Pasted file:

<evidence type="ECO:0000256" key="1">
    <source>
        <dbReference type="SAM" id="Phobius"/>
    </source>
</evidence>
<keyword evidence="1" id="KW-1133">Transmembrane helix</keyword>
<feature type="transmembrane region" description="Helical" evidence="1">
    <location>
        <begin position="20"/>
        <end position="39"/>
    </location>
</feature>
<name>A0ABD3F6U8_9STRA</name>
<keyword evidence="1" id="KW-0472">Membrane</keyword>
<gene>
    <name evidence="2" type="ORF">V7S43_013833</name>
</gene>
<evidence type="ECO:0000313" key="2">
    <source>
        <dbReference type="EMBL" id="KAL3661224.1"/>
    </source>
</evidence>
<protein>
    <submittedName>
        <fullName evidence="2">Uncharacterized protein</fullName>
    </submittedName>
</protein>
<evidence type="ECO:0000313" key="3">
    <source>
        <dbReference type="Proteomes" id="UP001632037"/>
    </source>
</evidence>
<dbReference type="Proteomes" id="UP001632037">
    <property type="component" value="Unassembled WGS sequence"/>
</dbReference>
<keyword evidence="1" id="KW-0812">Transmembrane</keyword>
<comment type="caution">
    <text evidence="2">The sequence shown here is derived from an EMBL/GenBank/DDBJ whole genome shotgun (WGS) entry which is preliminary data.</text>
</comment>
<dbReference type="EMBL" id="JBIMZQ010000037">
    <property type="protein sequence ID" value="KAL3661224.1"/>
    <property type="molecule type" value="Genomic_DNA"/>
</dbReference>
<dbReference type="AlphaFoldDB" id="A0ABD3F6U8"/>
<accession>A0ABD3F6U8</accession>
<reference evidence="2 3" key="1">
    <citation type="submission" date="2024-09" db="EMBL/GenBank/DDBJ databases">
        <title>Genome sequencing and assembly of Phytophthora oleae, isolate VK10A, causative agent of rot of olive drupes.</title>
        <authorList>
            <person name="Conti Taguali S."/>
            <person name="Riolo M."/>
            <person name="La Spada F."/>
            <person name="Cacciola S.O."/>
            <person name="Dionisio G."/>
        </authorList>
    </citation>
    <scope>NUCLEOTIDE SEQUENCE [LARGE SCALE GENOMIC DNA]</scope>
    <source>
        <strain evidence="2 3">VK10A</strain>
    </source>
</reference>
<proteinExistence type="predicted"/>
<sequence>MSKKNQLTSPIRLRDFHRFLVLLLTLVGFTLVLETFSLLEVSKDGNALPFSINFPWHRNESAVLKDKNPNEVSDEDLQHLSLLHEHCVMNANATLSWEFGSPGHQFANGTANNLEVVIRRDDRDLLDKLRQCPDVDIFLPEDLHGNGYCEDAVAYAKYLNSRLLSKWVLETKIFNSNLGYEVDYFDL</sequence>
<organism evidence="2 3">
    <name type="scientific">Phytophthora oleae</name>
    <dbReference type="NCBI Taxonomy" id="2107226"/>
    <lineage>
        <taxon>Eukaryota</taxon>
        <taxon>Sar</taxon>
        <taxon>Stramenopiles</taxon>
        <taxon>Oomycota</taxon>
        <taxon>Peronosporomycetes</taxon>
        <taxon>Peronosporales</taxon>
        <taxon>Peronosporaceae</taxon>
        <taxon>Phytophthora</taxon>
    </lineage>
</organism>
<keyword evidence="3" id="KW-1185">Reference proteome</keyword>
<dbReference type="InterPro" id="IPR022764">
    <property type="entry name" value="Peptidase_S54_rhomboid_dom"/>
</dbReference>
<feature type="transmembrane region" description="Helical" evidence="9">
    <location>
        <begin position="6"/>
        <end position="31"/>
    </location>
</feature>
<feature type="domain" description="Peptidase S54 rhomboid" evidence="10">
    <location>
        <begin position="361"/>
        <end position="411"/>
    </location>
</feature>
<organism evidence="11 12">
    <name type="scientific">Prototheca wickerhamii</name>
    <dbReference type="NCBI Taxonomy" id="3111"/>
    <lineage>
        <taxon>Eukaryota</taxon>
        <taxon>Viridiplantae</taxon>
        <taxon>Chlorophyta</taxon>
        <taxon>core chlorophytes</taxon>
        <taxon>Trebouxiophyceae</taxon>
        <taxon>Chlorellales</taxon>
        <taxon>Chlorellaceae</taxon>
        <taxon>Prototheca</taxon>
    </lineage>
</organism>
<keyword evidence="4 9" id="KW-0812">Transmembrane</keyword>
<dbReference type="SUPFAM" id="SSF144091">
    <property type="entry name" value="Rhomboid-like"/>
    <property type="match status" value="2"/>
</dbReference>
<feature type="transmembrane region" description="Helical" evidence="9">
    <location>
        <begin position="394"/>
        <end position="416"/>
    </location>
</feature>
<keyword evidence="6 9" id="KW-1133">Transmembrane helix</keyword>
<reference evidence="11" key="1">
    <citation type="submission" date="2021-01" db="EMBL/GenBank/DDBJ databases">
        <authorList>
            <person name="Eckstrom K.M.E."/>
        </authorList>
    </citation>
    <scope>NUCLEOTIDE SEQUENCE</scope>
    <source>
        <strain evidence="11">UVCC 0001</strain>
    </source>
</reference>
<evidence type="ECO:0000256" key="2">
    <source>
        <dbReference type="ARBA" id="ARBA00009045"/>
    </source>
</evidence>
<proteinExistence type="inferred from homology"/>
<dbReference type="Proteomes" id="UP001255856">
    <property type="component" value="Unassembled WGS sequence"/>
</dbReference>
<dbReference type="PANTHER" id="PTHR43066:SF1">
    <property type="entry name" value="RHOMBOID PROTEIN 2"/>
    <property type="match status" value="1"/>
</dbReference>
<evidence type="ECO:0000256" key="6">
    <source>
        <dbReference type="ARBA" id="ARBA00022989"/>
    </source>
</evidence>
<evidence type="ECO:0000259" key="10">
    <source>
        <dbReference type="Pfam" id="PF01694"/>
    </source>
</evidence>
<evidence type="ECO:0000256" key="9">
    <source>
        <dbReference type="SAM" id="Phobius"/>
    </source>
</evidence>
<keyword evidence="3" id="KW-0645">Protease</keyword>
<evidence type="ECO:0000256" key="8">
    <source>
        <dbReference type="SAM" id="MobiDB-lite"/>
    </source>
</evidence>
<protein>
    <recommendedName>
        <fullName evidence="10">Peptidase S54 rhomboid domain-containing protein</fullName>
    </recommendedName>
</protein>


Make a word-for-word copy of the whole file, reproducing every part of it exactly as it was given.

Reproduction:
<evidence type="ECO:0000256" key="1">
    <source>
        <dbReference type="SAM" id="Phobius"/>
    </source>
</evidence>
<keyword evidence="1" id="KW-1133">Transmembrane helix</keyword>
<feature type="transmembrane region" description="Helical" evidence="1">
    <location>
        <begin position="20"/>
        <end position="39"/>
    </location>
</feature>
<name>A0ABD3F6U8_9STRA</name>
<keyword evidence="1" id="KW-0472">Membrane</keyword>
<gene>
    <name evidence="2" type="ORF">V7S43_013833</name>
</gene>
<evidence type="ECO:0000313" key="2">
    <source>
        <dbReference type="EMBL" id="KAL3661224.1"/>
    </source>
</evidence>
<protein>
    <submittedName>
        <fullName evidence="2">Uncharacterized protein</fullName>
    </submittedName>
</protein>
<evidence type="ECO:0000313" key="3">
    <source>
        <dbReference type="Proteomes" id="UP001632037"/>
    </source>
</evidence>
<dbReference type="Proteomes" id="UP001632037">
    <property type="component" value="Unassembled WGS sequence"/>
</dbReference>
<keyword evidence="1" id="KW-0812">Transmembrane</keyword>
<comment type="caution">
    <text evidence="2">The sequence shown here is derived from an EMBL/GenBank/DDBJ whole genome shotgun (WGS) entry which is preliminary data.</text>
</comment>
<dbReference type="EMBL" id="JBIMZQ010000037">
    <property type="protein sequence ID" value="KAL3661224.1"/>
    <property type="molecule type" value="Genomic_DNA"/>
</dbReference>
<dbReference type="AlphaFoldDB" id="A0ABD3F6U8"/>
<accession>A0ABD3F6U8</accession>
<reference evidence="2 3" key="1">
    <citation type="submission" date="2024-09" db="EMBL/GenBank/DDBJ databases">
        <title>Genome sequencing and assembly of Phytophthora oleae, isolate VK10A, causative agent of rot of olive drupes.</title>
        <authorList>
            <person name="Conti Taguali S."/>
            <person name="Riolo M."/>
            <person name="La Spada F."/>
            <person name="Cacciola S.O."/>
            <person name="Dionisio G."/>
        </authorList>
    </citation>
    <scope>NUCLEOTIDE SEQUENCE [LARGE SCALE GENOMIC DNA]</scope>
    <source>
        <strain evidence="2 3">VK10A</strain>
    </source>
</reference>
<proteinExistence type="predicted"/>
<sequence>MSKKNQLTSPIRLRDFHRFLVLLLTLVGFTLVLETFSLLEVSKDGNALPFSINFPWHRNESAVLKDKNPNEVSDEDLQHLSLLHEHCVMNANATLSWEFGSPGHQFANGTANNLEVVIRRDDRDLLDKLRQCPDVDIFLPEDLHGNGYCEDAVAYAKYLNSRLLSKWVLETKIFNSNLGYEVDYFDL</sequence>
<organism evidence="2 3">
    <name type="scientific">Phytophthora oleae</name>
    <dbReference type="NCBI Taxonomy" id="2107226"/>
    <lineage>
        <taxon>Eukaryota</taxon>
        <taxon>Sar</taxon>
        <taxon>Stramenopiles</taxon>
        <taxon>Oomycota</taxon>
        <taxon>Peronosporomycetes</taxon>
        <taxon>Peronosporales</taxon>
        <taxon>Peronosporaceae</taxon>
        <taxon>Phytophthora</taxon>
    </lineage>
</organism>
<keyword evidence="3" id="KW-1185">Reference proteome</keyword>
<dbReference type="InterPro" id="IPR022764">
    <property type="entry name" value="Peptidase_S54_rhomboid_dom"/>
</dbReference>
<feature type="transmembrane region" description="Helical" evidence="9">
    <location>
        <begin position="6"/>
        <end position="31"/>
    </location>
</feature>
<feature type="domain" description="Peptidase S54 rhomboid" evidence="10">
    <location>
        <begin position="361"/>
        <end position="411"/>
    </location>
</feature>
<organism evidence="11 12">
    <name type="scientific">Prototheca wickerhamii</name>
    <dbReference type="NCBI Taxonomy" id="3111"/>
    <lineage>
        <taxon>Eukaryota</taxon>
        <taxon>Viridiplantae</taxon>
        <taxon>Chlorophyta</taxon>
        <taxon>core chlorophytes</taxon>
        <taxon>Trebouxiophyceae</taxon>
        <taxon>Chlorellales</taxon>
        <taxon>Chlorellaceae</taxon>
        <taxon>Prototheca</taxon>
    </lineage>
</organism>
<keyword evidence="4 9" id="KW-0812">Transmembrane</keyword>
<dbReference type="SUPFAM" id="SSF144091">
    <property type="entry name" value="Rhomboid-like"/>
    <property type="match status" value="2"/>
</dbReference>
<feature type="transmembrane region" description="Helical" evidence="9">
    <location>
        <begin position="394"/>
        <end position="416"/>
    </location>
</feature>
<keyword evidence="6 9" id="KW-1133">Transmembrane helix</keyword>
<reference evidence="11" key="1">
    <citation type="submission" date="2021-01" db="EMBL/GenBank/DDBJ databases">
        <authorList>
            <person name="Eckstrom K.M.E."/>
        </authorList>
    </citation>
    <scope>NUCLEOTIDE SEQUENCE</scope>
    <source>
        <strain evidence="11">UVCC 0001</strain>
    </source>
</reference>
<evidence type="ECO:0000256" key="2">
    <source>
        <dbReference type="ARBA" id="ARBA00009045"/>
    </source>
</evidence>
<proteinExistence type="inferred from homology"/>
<dbReference type="Proteomes" id="UP001255856">
    <property type="component" value="Unassembled WGS sequence"/>
</dbReference>
<dbReference type="PANTHER" id="PTHR43066:SF1">
    <property type="entry name" value="RHOMBOID PROTEIN 2"/>
    <property type="match status" value="1"/>
</dbReference>
<evidence type="ECO:0000256" key="6">
    <source>
        <dbReference type="ARBA" id="ARBA00022989"/>
    </source>
</evidence>
<evidence type="ECO:0000259" key="10">
    <source>
        <dbReference type="Pfam" id="PF01694"/>
    </source>
</evidence>
<evidence type="ECO:0000256" key="9">
    <source>
        <dbReference type="SAM" id="Phobius"/>
    </source>
</evidence>
<keyword evidence="3" id="KW-0645">Protease</keyword>
<evidence type="ECO:0000256" key="8">
    <source>
        <dbReference type="SAM" id="MobiDB-lite"/>
    </source>
</evidence>
<protein>
    <recommendedName>
        <fullName evidence="10">Peptidase S54 rhomboid domain-containing protein</fullName>
    </recommendedName>
</protein>